Music section
Giorgio by Moroder – Daft Punk
  • 00:00 – 00:36 – The U-shaped frequency response brings out the background sounds since his voice is recessed. Soundstage feels sufficient.
  • 00:36 – 1:08 – Again, the voice is slightly recessed, so the guitar and cymbals pop out, giving it a bright sound.
  • 6:58 – 7:30 – Surprisingly the bass isn’t overwhelming, but the highs make the cymbals very apparent and in your face, which is great for people who like bright headphones.
Tom Sawyer – Rush
  • 00:00 – 00:50 The kicks on the bass drum are nice and tight and stand out as much as the singer. Soundstage is just sufficient enough to not sound clustered.
Come Away with Me – Norah Jones
  • 00:00 -1:00 Unlike most headphones, the recessed mids make it sound balanced in the sense that vocals and background accompaniment all feel equal, which shouldn’t be the case. I catch myself expecting the vocalist to be featured more, but it doesn’t happen.
Four seasons L’estate III Presto – Vivaldi (Pavel)
  • 00:00 – 00:44 The violin attacks are harsher since these are brighter headphones. As for soundstage, it definitely feels a bit clustered when the music starts layering.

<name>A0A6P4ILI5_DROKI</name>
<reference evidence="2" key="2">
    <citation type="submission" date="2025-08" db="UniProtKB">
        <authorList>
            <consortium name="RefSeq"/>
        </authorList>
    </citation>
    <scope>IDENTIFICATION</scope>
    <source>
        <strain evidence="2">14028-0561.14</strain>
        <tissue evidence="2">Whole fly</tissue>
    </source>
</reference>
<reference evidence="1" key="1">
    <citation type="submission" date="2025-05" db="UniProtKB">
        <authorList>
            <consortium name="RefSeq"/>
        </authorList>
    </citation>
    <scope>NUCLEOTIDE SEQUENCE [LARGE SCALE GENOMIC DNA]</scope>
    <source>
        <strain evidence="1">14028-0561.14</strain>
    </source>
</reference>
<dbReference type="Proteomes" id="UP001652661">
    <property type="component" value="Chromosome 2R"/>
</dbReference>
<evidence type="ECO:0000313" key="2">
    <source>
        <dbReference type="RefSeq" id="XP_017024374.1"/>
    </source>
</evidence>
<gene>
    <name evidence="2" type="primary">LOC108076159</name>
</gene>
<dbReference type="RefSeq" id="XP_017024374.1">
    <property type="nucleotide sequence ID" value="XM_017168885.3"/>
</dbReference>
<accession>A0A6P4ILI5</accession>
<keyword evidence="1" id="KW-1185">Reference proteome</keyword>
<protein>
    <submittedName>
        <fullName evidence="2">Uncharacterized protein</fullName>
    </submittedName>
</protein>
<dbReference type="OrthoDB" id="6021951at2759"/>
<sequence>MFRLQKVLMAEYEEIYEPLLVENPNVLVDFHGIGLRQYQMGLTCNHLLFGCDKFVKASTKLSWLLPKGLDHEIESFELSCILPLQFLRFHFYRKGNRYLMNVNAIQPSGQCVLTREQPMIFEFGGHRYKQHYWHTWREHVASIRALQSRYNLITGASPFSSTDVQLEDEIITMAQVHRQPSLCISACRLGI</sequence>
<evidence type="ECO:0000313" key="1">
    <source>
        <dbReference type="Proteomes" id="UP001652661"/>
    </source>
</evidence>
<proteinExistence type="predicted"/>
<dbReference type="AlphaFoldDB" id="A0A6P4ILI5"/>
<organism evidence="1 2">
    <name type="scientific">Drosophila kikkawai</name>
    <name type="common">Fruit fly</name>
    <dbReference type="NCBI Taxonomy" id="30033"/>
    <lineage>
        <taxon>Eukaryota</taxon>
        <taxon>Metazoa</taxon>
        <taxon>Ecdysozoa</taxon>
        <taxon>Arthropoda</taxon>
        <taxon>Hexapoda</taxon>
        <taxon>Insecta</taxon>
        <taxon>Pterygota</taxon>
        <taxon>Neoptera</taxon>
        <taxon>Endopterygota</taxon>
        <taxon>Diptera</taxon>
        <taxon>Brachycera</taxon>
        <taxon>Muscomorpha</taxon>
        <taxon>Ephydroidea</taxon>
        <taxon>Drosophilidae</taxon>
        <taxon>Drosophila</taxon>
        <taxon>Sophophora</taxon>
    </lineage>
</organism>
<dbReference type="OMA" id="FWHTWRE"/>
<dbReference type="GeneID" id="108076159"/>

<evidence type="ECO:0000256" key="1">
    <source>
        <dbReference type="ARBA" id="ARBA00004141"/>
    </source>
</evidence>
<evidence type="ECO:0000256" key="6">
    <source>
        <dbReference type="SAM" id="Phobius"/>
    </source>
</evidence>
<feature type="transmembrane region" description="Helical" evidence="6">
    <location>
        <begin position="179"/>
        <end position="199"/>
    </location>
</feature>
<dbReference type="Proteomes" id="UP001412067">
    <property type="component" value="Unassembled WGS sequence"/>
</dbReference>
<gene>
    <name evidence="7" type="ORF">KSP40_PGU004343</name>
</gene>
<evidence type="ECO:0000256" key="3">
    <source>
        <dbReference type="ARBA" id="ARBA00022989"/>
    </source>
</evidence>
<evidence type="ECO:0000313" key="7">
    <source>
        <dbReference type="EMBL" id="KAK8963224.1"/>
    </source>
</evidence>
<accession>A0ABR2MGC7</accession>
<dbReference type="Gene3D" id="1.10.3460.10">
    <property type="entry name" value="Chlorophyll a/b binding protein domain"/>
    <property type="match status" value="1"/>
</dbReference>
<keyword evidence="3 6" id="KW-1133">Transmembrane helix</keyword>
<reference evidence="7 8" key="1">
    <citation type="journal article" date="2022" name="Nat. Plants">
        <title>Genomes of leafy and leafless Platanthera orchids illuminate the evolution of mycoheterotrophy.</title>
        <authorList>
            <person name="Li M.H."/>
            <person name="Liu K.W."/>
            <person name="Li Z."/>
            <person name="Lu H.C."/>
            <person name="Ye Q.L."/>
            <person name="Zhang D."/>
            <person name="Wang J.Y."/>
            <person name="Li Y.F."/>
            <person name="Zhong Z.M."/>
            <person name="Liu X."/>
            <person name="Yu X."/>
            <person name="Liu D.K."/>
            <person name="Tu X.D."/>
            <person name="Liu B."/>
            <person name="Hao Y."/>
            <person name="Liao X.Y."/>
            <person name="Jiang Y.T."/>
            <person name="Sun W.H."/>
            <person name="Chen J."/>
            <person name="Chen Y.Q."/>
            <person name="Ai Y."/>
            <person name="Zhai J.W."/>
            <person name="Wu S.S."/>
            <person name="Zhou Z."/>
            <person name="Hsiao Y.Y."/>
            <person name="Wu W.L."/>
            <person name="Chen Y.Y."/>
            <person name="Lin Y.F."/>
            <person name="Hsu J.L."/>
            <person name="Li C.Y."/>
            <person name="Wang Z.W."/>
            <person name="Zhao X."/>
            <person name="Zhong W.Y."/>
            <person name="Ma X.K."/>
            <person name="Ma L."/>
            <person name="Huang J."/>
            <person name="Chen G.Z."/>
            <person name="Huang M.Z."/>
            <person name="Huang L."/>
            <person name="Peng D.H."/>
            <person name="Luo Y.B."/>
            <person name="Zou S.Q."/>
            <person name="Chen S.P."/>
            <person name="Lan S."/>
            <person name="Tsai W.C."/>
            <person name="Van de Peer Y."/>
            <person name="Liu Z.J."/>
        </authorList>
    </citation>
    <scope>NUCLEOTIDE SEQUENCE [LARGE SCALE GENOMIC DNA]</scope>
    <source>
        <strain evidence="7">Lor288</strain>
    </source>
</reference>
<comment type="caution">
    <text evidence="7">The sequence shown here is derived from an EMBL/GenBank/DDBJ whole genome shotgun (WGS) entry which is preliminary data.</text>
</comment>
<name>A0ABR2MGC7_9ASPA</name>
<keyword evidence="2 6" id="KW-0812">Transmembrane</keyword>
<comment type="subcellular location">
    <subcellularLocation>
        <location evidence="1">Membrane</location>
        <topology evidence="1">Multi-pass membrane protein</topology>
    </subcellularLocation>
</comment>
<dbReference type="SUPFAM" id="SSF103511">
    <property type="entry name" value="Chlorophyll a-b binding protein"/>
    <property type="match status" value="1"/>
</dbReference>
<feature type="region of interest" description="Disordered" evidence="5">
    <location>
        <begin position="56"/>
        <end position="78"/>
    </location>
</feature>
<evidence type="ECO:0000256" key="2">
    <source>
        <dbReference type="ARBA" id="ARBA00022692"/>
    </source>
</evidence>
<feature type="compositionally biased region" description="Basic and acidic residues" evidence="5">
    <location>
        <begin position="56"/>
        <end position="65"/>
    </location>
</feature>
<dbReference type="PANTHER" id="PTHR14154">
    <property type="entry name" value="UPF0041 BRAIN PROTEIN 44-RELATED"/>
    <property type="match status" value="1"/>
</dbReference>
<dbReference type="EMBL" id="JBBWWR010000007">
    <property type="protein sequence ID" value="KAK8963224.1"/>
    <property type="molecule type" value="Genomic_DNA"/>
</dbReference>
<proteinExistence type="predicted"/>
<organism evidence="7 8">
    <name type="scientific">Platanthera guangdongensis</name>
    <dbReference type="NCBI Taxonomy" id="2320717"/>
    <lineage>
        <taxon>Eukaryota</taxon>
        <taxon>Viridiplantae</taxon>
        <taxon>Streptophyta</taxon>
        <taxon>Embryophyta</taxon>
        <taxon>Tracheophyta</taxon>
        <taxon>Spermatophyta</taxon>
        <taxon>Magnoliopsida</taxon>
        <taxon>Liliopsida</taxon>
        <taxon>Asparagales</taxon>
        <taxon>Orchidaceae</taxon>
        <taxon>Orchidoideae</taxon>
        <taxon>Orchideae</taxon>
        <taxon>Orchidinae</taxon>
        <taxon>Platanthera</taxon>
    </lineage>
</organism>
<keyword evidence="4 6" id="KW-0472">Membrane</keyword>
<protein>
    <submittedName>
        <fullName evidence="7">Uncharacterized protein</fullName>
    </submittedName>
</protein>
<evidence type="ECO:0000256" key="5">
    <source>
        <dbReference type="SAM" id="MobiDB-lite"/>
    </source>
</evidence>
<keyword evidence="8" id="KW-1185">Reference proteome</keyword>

• 00:45 -1:04 The bright characteristic of the headphones makes Pavel a lot more engaging to listen to since it almost seems to bring out the impressive musicianship in his playing.
  • 1:05 – 1:20 – I’m wishing there was more depth in the soundstage and just a bit more separation, but there’s still sufficient separation to make out every detail, except maybe the bass section.
Count Bubba – Gordon Goodwin
  • 00:00 – 00:41 The cymbals are nice and crisp, and you will definitely notice it. The upright bass is also right there alongside the cymbal, and the rest of the band doesn’t seem to stand out and blend in with other parts. Overall, it’s balanced and not engaging because of its sound signature
  • 1:10 – 1:39 In this section, the saxophones aren’t “in your face” impressive, but the details are not lost since you can hear everything such as individual key movements. It sounds very neutral in terms of how the recessed sax section makes it seem balanced, when in fact, they should be featured.
Closing thoughts
  • These are the most comfortable pair of closed headphones, so I use them at work many hours / day
  • They don’t leak sound when they’re fully on
  • The pads do lose a bit of thickness after heavy use, but it’s easily replaceable
  • The painted model # on the cups also do fade pretty quickly
  • Oftentimes, I’ll crave more mids when listening to musicals, vocalists, or solo instruments, but I have other headphones for that purpose
  • At $100, unless you need portability, these become a much better recommendation than M50s